While women anchorpersons as spectacle may contravene the puritan values dominating societies like we have in Pakistan and Afghanistan, the stereotypical ideas they popularize nonetheless breed conformity
The most coveted position in TV journalism, the anchor chair, has always been occupied by men. Women are generally annihilated. Symbolic annihilation refers to the absence of representation, or underrepresentation, of some group of people in the media. This annihilation is based on race, sex, sexual orientation, socio-or economic status. According to Gaye Tuchman, a feminist media critic, television symbolically annihilates women and tells society women are not very important by showing overwhelming majority of men in almost all kinds of television output.
Host of empirical studies around the issues of women representation on TV screen in various countries show that television symbolically annihilates women and portrays them as incompetent, inferior and always subservient to men. The symbolic annihilation of women will endanger social development, according to Tuchman, for girls and mature woman lack positive images on which to model their behavior. Hence, girls exposed to ‘television women’ may hope to be homemakers when are adults, but not workers outside the home.
In view of these findings and keeping the symbolic annihilation of women in mind, one wonders if women anchorpersons in Pakistan and Afghanistan, with extremely reactionary views, play any progressive role by appearing on screen.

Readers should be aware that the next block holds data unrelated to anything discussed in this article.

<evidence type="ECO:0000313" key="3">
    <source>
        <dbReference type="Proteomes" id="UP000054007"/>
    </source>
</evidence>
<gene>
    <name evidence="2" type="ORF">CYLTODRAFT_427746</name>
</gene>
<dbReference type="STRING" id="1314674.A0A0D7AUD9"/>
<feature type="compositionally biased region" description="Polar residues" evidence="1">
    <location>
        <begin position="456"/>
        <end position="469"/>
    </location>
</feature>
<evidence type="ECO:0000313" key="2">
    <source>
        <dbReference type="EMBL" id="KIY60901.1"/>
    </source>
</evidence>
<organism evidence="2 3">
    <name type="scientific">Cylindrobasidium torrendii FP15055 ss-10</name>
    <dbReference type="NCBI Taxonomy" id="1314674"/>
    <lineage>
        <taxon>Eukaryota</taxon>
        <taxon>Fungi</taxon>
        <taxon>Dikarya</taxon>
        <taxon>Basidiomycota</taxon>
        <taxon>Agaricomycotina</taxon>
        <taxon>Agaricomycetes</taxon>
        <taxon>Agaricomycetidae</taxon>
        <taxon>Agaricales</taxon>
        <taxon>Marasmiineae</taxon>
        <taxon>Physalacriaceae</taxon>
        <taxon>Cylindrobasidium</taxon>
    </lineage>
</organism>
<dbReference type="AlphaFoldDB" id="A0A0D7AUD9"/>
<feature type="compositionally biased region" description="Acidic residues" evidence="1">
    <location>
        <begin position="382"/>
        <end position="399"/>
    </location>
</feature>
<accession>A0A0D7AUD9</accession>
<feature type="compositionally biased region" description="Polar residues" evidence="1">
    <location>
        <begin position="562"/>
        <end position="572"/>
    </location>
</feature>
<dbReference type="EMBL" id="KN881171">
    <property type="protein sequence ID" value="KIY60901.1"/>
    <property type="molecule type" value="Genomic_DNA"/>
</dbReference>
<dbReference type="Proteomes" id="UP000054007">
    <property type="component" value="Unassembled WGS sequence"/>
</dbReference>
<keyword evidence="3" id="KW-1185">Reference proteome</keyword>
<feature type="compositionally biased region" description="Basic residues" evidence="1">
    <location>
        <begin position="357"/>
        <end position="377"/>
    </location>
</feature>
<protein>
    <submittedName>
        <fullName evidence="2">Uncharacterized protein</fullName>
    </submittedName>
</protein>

In the case of Pakistan, presenter Meher Bokhari was bitterly criticized by sections of liberal and left orientation for her provocative role in portraying Governor Salman Taseer as a blasphemer mere because he sided with a Christian woman accused of blasphemy. Or, for instance, Maya Khan [ridiculed as Vigil Aunty] earned liberal wrath when she played the moral police in her show [aired on January 17 this year], catching dating couples at public parks in Karachi. Another popular TV hostess Nadia Khan often presented a cocktail of life-style liberalism and televangelism on Geo TV.
In the case of Afghanistan, situation is bit different. For the first, unlike Pakistan talk shows are not hysterically conducted by noisy presenters. Often serious topics are soberly debated. [The trend is, however, changing]. Hence, we do not have a Meher Bokhari-clone or Maya Khan’s double. Political talk shows are as a rule conducted by men [with one exception that I know of]. For instance, on Tolo TV, considered the most popular channel, not a single talk show of political nature is anchored by a woman. The women presenters often host morning shows or cooking shows. Even in the cooking shows the chef is a man [except in one case] paired by a woman presenter.
Nikab [The Mask] perhaps is the only exception to the rule. Hosted by a woman in hijab, Nikab invites a woman victim of violence or rape. The guest appears in Nikab in order to hide her identity. The victim narrates her story and the opinion of the legal experts is sought to help find justice for the relevant victim. This programme has won some international recognition too in the West. The producer is a man in the case of Nikab too.However, by and large the Afghan women presenters repeat clichés and stereotypical notions which in fact draw people into dominant patriarchal ideology.
A caveat is in order here. From loud mouth Meher Bokhari and chatter-chatter Nadia Khan to timid and withdrawn host of Nikab, women anchorpersons are mere script-readers. The script is often, if not always, written and directed by the men. Hence to understand the role of women on TV screens we need to probe into the logic behind women’s idiotic representation and presence on the idiot box.